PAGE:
Cloud Chamber Physics

At Science Hack Day SF 2013 there was a project to build a thermoelectric cooled cloud chamber. These are some notes about the hardware.

Thermoelectric Cooling

The typical thermoelectric cooler (TEC) will typically produce a maximum temperature difference of 70°C. The amount of heat that can be absorbed is proportional to the current and time.

$$\begin{equation}\dot Q = k_PI\end{equation}$$

where $\dot Q$ is heat flow rate, $k_P$ is the Peltier coefficient of the TEC, and $I$ is the current.


So for a given heat rate and a known TEC we can guess the electrical power requirements.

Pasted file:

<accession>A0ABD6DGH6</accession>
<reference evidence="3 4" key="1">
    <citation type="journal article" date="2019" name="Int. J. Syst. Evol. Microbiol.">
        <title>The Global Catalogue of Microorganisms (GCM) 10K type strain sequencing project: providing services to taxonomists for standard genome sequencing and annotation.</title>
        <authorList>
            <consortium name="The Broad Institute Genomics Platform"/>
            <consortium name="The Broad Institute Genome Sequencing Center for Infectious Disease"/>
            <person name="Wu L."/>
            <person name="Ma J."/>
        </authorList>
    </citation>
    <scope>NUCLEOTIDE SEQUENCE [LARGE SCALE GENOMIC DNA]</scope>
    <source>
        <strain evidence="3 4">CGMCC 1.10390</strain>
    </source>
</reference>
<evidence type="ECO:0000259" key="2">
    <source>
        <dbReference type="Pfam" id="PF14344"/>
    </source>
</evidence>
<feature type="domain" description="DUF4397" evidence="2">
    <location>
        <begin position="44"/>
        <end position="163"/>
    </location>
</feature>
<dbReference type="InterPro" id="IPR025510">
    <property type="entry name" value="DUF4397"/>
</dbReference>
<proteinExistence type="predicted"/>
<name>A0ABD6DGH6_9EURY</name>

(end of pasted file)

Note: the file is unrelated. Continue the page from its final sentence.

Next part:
$$\begin{equation}I = \frac{\dot Q}{k_P}\end{equation}$$$$\begin{align} P &= IV \nonumber \\\ &= \frac{V\dot Q}{k_P} \end{align}$$

We can computer how big of a power supply we need for each TEC:

In [1]:
# Define TECs
TEC_12 = {
    'v': 12,     # 12 volt version, TEC1-12710
    'kp': 9.6,   # pelter coef

TEC_5 = {
    'v': 5,     # 5 volt version
    'kp': 9.6,  # pelter coef

# calc power
def power(Q, tec):
    v = tec['v']
    k = tec['kp']
    return (v*Q)/k

We want to suck the maximum power from both, which according to the datasheets is about 90 Watts(thermal)

In [2]:
print "Power supply for bottom TEC: ", power(90, TEC_12), '  Watts'
print "Power supply for top TEC      ", power(90, TEC_5), 'Watts' 
Power supply for bottom TEC:  112.5   Watts
Power supply for top TEC       46.875 Watts

Luckily we have two ~100 watt power supplies.